‘I think the scariest bit was when you come out of surgery, where you come out of the theatre and you’ve got an eyepatch and it’s scary…Between the operation and taking the eye patch off was pure panic. You think what am I going to see when I get this taken off - will I be able to see when they take the eye patch off’ (F3).

‘I just feel very scared during the night [after surgery]. I wake up crying and I don’t have anyone to say to that I’m scared’ (F4).

‘When I had my second surgery when I first woke up I couldn’t see straightaway and I panicked like hell… You’re lying there thinking, okay, I’ll find out tomorrow morning when these bandages come off. I think that’s where I’ve probably felt the most isolated, over that night’ (F1).

‘When I was having surgery on my good eye it was really scary. Because I can’t see out of the other one, I was blind for a period of time afterwards which was pretty scary’ (M4).

‘I lay in bed for six weeks, I couldn’t see the light above me and if I’d had a gun I’d have put a bullet in my head. I used to sit up and break my heart’ (M7).

Many participants in this study had undergone a substantial number of surgical interventions. A common consensus was that ‘failed’ surgery (ie, where intraocular pressure was no longer stabilised) was emotionally challenging. One participant described their feeling of desperation and the hope that more could be done to save their vision:

‘It started to reject. I panicked, really, really panicked. It was a tough time, it really really was. My surgeon said to me—I can’t promise you anything but we’ll give anything a go. At that point I was like just try anything; just do anything, anything you can do’ (F1).

Burden of visual loss

‘Eye problems and eye surgery is different to almost anything else because it is so overwhelming. Almost everything comes back to your eyesight. If you can’t see a thing, how on Earth do you distract yourself to take away the fear?’ (M4)

Living with restricted vision had an impact on participants’ everyday life. Routine daily activities, such as reading and working, had become problematic due to deteriorating eyesight:

‘I’m living in a world where increasingly I just cannot see. We sing in the church choir, but I can’t see to read the music now…I can’t read to my grandchildren. He snuggles up with a book, but I can’t read to him. I have to say, oh, let’s ask grandad’ (F5).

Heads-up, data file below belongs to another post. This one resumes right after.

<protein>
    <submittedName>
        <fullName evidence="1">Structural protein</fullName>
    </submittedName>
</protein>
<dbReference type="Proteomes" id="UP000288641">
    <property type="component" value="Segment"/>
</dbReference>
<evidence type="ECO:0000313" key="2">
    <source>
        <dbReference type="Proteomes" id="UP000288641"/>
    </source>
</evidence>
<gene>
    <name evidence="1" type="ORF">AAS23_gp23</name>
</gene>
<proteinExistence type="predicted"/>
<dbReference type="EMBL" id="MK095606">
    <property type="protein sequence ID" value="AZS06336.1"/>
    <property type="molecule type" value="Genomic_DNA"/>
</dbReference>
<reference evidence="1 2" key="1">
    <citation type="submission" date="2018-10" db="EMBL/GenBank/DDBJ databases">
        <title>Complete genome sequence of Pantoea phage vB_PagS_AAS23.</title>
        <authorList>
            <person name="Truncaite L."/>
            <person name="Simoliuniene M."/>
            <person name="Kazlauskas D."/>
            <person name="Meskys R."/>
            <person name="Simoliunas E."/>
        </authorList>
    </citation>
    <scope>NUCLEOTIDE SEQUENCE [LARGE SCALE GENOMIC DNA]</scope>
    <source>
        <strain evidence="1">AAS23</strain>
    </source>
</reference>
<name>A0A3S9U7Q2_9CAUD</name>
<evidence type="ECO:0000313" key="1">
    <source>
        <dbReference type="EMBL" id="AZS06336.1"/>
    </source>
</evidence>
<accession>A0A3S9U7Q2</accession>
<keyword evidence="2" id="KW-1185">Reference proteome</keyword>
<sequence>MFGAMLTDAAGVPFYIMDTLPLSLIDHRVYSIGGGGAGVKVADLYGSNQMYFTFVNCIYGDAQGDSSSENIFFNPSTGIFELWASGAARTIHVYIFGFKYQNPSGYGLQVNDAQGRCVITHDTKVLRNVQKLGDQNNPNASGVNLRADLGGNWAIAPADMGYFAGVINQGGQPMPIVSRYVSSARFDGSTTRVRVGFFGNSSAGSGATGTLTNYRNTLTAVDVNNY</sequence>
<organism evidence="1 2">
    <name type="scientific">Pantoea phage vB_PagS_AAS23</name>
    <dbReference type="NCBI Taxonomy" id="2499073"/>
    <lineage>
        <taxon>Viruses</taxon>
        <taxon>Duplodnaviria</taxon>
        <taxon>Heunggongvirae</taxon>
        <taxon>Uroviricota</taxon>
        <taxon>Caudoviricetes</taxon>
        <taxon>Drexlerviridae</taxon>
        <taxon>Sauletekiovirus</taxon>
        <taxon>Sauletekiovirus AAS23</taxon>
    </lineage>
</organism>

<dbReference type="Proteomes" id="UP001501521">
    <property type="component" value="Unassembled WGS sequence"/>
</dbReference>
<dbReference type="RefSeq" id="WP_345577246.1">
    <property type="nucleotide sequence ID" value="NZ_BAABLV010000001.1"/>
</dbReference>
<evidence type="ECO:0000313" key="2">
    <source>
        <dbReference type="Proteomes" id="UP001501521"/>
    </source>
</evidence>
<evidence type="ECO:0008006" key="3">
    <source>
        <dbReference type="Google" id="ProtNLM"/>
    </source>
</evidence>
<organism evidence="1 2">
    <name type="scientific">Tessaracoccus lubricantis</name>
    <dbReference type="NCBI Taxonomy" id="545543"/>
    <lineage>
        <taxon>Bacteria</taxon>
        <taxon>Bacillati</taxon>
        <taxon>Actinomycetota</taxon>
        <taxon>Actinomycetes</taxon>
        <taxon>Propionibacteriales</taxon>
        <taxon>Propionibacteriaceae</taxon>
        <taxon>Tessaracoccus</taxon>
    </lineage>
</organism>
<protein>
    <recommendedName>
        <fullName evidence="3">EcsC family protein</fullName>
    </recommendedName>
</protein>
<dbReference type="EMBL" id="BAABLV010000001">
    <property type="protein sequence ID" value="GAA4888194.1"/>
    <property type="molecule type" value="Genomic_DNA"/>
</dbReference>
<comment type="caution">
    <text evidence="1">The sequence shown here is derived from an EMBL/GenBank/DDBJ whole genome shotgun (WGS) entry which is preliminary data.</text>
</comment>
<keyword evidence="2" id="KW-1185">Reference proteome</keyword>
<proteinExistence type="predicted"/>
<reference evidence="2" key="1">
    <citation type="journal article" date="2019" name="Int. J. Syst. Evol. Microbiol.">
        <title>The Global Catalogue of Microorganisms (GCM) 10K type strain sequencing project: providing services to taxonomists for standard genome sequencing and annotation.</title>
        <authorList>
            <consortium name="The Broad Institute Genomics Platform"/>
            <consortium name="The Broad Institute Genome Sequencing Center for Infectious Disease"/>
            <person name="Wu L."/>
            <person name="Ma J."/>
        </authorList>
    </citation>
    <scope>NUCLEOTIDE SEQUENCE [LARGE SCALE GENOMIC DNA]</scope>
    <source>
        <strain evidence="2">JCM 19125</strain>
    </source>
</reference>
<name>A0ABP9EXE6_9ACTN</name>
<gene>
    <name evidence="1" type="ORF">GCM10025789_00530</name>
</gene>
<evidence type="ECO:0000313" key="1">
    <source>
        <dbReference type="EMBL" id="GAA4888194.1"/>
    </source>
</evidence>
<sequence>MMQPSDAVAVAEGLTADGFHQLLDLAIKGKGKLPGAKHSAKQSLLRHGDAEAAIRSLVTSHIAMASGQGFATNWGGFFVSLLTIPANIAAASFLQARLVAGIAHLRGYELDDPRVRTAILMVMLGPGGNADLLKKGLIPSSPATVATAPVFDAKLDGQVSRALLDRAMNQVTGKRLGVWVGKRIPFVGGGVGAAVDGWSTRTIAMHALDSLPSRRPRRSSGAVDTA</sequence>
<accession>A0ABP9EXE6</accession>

‘Vision in my left eye was bad enough that reading was becoming a problem, it was beginning to interfere with my job’ (M1).

‘I was an accounts clerk and my eyesight was failing at that point. They told me they were sorry but you’re not seeing to do your job properly any more, we’re going to have to let you go. So I lost my job as well’ (F1).

‘I can’t drive anymore, which is a major thing for me’ (M2).

Changes to daily life incurred a sense of grief among participants. In addition, vision loss affected significant life events, such as taking vacations:

‘We went to Florida to see a rocket take off. I had my binoculars but I cried because I couldn’t see it’ (F1).

The burden of visual loss also extended to the inconvenience of frequent hospital visits for monitoring eye health, and the strain of relying on informal caregivers to attend clinics:

‘I check in for my appointment, two hours later and I’m still waiting. There has to be a better system. I absolutely hate going, and now I have to go to two clinics. It will be the same story… What I really want to say is, I don’t want to come in anymore because I don’t like to be here… The visual fields, I hate them. You have to sit in front of a machine when you don’t even know if it’s working and you can’t see any of the lights, all you get is a big black print out’ (F5).

‘It’s expensive because I have to have time off work to attend appointments. There’s massive financial implications because obviously I don’t drive anymore, so (my wife) has to have the time off work’ (M2).

A further burden was the often extensive treatment plans and repeated surgical interventions. The language participants used when describing their surgical experience gave some insight into how patients engage with the healthcare system. For example, surgery was described as a ‘difficult journey’ or a ‘regime’, giving a sense of the continuous and never-ending effort involved in trying to preserve their sight:

‘Once you’ve had the surgery, it’s not over… It is a journey of lots of different drops, a regime’ (M3)

‘I’ve had many operations, cataract surgery, trabeculectomies, and several bits of laser surgery. The journey has been difficult’ (F3).

Coping with surgery

‘The whole family just pulled together. They know how to sit and talk to me and get me believing in myself again’. (F1)